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Mobile apps for field service adapt to meet deskless needs

Old habits die hard, but mobile field service apps have staying power as they secure and ease communication and reporting across various industries and business sizes.

Mobile apps for field service have entered phase two of their evolution, with vendors changing gears to improve the features important to field workers.

The need for reliable and secure communication has driven the adoption of mobile apps for field service across many organizations in different industries. Field service apps can help workers that don't rely on desks to achieve many tasks, from filing daily reports to analyzing how employees communicate. Even for basic capabilities, such as sending messages, mobile apps have made field service work more efficient.

"Every industry will ultimately adopt these applications for several reasons," said Jim Robinson, research director at Gartner. "The big one is the real-time communication, but also just digitizing all of these other elements that had traditionally been done on paper."

Mobile field service apps shift gears

Early mobile apps for field service focused on connecting office personnel to field agents using expansive native apps with many features -- without investing in making these apps usable from a field worker's perspective. As mobile technology developed hybrid and progressive web apps, and thereby decreased costs, mobile apps began to evolve, according to Robinson.

Now, vendors have started to slim down mobile apps to fit the needs of specific jobs, said Andrew Hewitt, an analyst at Forrester Research.

"There's a lot more other alternatives in terms of building those, [making] them easier and cheaper and more targeted to the individuals, so that's why we're seeing the growth," Hewitt said. "We're going to see this take off even more."

Communication and security are key

Ehrhart Griffin and Associates, a civil engineering and construction management firm in Omaha, Neb., has been using Raken, a construction management app for field reporting, for about two years. Prior to the app, managers would spend a lot of time writing daily reports, said Matt Jackman, a construction manager at the firm. The app enables workers to file a report in only a few minutes, with pictures showing their work and any problems.

It doesn't really make sense on mobile to have all these granular capabilities like you would have on a PC.
Andrew Hewittanalyst, Forrester

"It doesn't really make sense on mobile to have all these granular capabilities like you would have on a PC," Hewitt said. "The value of mobile is being able to really capitalize on short, quick casts and what we call glanceable moments."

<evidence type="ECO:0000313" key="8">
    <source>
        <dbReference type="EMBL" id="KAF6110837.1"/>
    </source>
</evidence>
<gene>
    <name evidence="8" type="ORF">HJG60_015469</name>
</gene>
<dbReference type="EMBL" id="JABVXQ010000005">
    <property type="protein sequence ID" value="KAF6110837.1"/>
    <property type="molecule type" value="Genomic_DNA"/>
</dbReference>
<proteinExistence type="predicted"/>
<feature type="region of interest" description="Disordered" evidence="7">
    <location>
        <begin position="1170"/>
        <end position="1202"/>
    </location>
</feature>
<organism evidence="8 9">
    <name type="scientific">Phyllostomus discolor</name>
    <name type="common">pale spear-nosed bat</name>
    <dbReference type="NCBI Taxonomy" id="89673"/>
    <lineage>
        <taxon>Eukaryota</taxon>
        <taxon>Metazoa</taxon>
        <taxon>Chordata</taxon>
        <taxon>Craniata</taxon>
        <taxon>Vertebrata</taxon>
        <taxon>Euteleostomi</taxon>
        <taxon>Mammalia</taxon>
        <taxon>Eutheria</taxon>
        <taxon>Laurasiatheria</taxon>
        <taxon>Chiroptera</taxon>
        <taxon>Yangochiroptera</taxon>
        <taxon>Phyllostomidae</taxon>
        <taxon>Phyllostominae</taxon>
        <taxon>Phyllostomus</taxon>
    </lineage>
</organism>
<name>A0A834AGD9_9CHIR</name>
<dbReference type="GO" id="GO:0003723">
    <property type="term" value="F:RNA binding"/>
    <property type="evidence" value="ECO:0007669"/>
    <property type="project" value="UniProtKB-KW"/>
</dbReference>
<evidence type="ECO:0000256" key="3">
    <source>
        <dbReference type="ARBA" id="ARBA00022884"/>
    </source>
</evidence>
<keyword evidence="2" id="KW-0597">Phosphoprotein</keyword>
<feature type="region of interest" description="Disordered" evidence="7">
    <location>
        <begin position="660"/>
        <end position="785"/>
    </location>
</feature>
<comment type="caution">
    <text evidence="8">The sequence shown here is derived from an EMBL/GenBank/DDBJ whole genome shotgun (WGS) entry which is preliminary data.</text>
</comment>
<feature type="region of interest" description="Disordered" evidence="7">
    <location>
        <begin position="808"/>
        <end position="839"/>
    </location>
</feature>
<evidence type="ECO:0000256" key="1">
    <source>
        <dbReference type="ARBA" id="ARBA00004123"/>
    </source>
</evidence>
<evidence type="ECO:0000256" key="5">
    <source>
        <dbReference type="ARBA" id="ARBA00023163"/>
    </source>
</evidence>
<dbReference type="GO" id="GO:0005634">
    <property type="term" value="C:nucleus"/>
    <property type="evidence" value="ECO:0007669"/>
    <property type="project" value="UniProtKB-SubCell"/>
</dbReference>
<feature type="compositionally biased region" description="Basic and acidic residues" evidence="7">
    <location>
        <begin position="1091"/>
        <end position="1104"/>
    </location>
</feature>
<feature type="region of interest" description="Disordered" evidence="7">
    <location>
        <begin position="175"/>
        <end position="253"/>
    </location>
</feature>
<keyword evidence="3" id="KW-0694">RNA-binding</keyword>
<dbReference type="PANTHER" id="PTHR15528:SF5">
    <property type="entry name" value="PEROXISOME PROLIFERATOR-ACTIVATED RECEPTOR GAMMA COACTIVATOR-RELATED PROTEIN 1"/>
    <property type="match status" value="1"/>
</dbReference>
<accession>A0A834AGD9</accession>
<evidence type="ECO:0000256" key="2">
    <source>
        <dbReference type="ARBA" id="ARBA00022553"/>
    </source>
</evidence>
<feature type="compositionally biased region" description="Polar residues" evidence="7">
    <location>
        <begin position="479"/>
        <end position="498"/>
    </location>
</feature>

With Raken, users can track a project's progress, share that information with clients and have reliable documentation to protect against liability lawsuits. The first report Jackman created and sent to a client elicited a strong response.

"They were just very impressed, so it made us look that much better," he said.

Jet AirWerks LLC, an airline parts supplier in Arkansas City, Kan., turned to communication platform Zinc for more secure and reliable communication. The need for a secure platform became urgent when a virus attacked the company's ERP system and email server, CEO Keith Humphrey said.

Zinc also helped solve two issues where group text messages were failing to reach Jet AirWerks employees' smartphones, and that lack of communication caused multiple people to work on the same problems without realizing it. The app offers group communication channels so everyone can see where problems are and who is working to fix them.

Raken field management app
Raken, a construction field management app

Humphrey has also gotten rid of staff meetings, which would take over two hours, by holding report pitches through Zinc.

"Everybody knows what's going on, plus we have a record of what's been said," Humphrey said. "Zinc is a verb now. You know, 'Zinc that.' It's become a pretty integral part of how we do business."

Companies need to consider the security of mobile apps for field service workers, especially when it comes to contractors, Hewitt said. Contractors usually use personal devices, so organizations need to have a way to distribute apps securely.

For instance, Zinc uses enterprise-grade encryption for all data at rest and during transit through partnerships with security and infrastructure providers. Data stored on Raken requires user authentication to be viewed, and Raken uses network traffic filtering to protect against data leakage. Both apps use offsite ISO 27001-compliant data centers.

Future of mobile apps for field service

Apps that do not just move desk work into a mobile device, but that instead answer specific problems, are the ones that will succeed going forward, Robinson said. By 2020, 75% of field service organizations will deploy mobile apps with capabilities beyond simple data collection, according to a Gartner field service study.

Companies with workers who want to do things the way they have always been done have some difficulty implementing these apps, Hewitt said. But as more millennials join the workforce, there will be greater acceptance.

The Jet AirWerks team, which Humphrey describes as a young group, already texted each other before Zinc started solving specific communication issues, for example. And Ehrhart Griffin and Associates' already used smartphones before the firm implemented the mobile apps for field service.

"It's very user-friendly, so when they show somebody how to get the app and where to go and how to enter their reports, that's the last time I have to show them how to do it," Jackman said.

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